What VCs Can Do Better When An Opportunity Isn’t Right

There are several conversations currently on what VCs could do better in our relationships with future and current founders. Brad Feld posted about an entrepreneur’s frustration with a VC’s conflicting actions before, and then during, fundraising. Bijan Sabet challenged that there be reform in the VC community as a whole.

As an investor, I get to say “yes” to a variety of exciting opportunities, but I can’t say “yes” to everything. In fact, “no” is the most frequent and likely the most important word I use. There are a variety of ways to say “no” and I believe there are a number of ways VCs can be better at it.

1. Define Your Firm

One way we do this at Avalon Ventures is by defining our firm and what early stage investing means to us. Avalon Ventures is a seed and early stage technology-focused venture fund with an emphasis on information technology and life sciences. While there is no one-size-fits-all definition of what “early stage” entails, it means we are either the catalyst for starting a company, or the first, and often only, institutional investor. If a prospective company is solving a real problem, has a great team, but are not in our industry or are farther along than we invest in, we have a great opportunity that we should connect to the right hands.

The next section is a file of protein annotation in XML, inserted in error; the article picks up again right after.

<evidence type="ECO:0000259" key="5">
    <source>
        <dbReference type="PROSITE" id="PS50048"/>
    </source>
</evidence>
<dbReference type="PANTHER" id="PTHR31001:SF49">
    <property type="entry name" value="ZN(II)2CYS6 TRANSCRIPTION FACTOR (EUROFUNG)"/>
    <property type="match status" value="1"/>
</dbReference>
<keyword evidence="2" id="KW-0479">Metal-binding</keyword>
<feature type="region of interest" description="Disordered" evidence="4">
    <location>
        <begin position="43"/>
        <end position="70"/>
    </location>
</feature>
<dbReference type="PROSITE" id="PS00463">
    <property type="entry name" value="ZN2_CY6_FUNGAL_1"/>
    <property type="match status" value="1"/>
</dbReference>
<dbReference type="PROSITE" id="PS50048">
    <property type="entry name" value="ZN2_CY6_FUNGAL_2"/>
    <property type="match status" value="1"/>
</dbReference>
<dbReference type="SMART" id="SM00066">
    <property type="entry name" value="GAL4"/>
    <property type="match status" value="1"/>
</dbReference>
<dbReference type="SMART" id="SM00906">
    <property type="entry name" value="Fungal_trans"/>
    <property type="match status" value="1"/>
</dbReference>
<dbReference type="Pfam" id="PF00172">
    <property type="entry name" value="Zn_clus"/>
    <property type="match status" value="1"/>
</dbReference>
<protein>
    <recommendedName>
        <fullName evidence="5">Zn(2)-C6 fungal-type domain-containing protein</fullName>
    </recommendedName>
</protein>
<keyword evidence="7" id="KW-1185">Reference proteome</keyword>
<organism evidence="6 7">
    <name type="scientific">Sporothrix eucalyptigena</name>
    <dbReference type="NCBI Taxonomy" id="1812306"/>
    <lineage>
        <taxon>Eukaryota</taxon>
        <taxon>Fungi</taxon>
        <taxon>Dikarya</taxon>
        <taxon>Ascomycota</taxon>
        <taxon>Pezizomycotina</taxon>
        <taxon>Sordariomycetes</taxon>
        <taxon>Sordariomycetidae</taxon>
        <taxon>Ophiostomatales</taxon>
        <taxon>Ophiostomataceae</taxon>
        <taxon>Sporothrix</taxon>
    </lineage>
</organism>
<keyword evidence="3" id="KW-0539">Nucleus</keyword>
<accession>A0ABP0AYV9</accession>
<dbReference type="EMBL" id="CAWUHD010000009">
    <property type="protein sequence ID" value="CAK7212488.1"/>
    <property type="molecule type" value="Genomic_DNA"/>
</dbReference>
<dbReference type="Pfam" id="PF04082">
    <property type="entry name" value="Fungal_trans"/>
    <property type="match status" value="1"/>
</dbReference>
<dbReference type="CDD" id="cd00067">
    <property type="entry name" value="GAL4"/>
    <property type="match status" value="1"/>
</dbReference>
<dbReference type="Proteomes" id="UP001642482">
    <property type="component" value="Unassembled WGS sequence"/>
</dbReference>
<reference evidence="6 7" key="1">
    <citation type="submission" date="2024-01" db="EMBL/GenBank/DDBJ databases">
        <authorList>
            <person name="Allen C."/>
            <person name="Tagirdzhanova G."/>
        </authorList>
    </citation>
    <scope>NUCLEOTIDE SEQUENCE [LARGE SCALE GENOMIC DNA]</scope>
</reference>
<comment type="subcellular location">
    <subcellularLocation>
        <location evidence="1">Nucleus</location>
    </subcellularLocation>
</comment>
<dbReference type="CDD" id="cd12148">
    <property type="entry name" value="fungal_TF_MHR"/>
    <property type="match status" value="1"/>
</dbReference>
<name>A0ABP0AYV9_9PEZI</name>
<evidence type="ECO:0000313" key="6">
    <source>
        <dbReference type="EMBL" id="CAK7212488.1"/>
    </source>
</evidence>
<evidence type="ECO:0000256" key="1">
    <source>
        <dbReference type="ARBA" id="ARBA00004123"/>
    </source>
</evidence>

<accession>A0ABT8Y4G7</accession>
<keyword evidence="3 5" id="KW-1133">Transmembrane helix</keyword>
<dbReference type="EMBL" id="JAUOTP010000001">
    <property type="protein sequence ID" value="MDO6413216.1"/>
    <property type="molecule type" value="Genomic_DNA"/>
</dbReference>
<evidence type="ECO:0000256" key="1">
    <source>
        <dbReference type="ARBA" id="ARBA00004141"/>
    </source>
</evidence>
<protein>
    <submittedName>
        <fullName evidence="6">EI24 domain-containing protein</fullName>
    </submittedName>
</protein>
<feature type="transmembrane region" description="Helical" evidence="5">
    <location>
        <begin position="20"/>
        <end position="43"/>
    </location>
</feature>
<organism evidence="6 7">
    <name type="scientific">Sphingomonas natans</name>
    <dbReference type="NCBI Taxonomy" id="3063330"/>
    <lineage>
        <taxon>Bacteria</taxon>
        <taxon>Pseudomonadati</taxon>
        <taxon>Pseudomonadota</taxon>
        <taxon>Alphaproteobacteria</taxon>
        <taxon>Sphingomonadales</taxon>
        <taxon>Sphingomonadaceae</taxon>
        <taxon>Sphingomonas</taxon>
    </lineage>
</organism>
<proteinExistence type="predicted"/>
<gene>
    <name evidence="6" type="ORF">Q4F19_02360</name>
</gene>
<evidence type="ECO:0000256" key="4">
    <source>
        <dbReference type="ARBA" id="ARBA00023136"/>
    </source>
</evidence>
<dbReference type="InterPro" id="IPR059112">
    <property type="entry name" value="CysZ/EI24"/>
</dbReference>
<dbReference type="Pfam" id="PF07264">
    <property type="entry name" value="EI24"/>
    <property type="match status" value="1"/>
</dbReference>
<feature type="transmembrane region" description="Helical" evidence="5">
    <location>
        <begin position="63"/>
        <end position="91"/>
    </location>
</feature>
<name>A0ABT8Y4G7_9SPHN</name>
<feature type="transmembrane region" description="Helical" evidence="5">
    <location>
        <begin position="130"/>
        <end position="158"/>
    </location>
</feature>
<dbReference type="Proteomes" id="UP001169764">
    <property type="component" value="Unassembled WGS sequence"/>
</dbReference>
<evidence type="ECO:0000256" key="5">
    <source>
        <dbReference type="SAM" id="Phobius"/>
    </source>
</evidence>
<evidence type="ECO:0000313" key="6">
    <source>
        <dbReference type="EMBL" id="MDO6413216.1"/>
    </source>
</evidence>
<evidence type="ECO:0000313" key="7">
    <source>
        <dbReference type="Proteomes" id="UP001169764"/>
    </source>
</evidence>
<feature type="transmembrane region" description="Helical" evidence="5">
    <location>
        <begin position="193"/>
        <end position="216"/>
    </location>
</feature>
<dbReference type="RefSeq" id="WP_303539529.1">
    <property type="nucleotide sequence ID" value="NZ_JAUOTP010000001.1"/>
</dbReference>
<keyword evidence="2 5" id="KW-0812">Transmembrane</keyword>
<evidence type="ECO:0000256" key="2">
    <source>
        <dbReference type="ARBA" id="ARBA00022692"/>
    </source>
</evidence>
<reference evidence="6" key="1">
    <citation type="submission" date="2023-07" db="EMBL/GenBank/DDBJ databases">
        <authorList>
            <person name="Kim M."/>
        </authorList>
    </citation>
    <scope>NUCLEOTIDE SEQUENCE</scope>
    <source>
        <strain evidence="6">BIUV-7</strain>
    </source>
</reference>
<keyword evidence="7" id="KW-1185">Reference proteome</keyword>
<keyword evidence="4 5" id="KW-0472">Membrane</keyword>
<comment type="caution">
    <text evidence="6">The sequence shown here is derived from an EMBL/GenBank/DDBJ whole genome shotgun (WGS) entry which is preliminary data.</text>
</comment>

2. Be Transparent

There are many reasons why we may decline an investment, and most of them have very little to do with the quality of the opportunity and team.  We may be late in a fund cycle, feel we have enough exposure in a given area, deem the opportunity as competitive or too close to an existing investment, or simply be short on bandwidth at the moment. Some VC’s take meetings for the purpose of educating themselves about a market, or to conduct due diligence on a competitive opportunity.  I don’t like this and believe we need to be honest with ourselves and the entrepreneurs. If we we have an genuine interest in a space or company then fine, but we should not take a meeting if we know beforehand we have no intention of investing.

3. Be Constructive

Saying “no” in a constructive way is good for the VC, the company and the startup ecosystem.  Building relational currency is another way VCs can show support for an idea or company and avoid burning a bridge. Whenever possible try to add something of value to the company.  For example, this might include introductions to other investors, partners, customers or offering constructive feedback on the plan. Market disruption is an uphill battle that VCs and Entrepreneurs fight together. When we come across people doing the same hard work in a different camp, we need to encourage and connect them. Doing so benefits startup culture as a whole.

4. Actually Say No

When a startup is not a fit for you, or another firm you’re acquainted with, it is important to actually say “no.” Doing so shows respect for the company and allows them to continue their search for the right partnership. Mark Suster, VC and two-time entrepreneur, recommends writing a personal response, but streamlining the way you talk about opportunities you cannot take advantage of. This ensures that you respond in a timely manner, allowing that opportunity to find someone who can be involved. Saying “no” is part of our job and responsibility as a VC, and it makes the opportunities we say “yes” to all the more exciting. I cannot help but agree that VCs need to be better at saying “no.” Making an effort to be better at closing the loop prevents ruining a relationship and your reputation as a VC.

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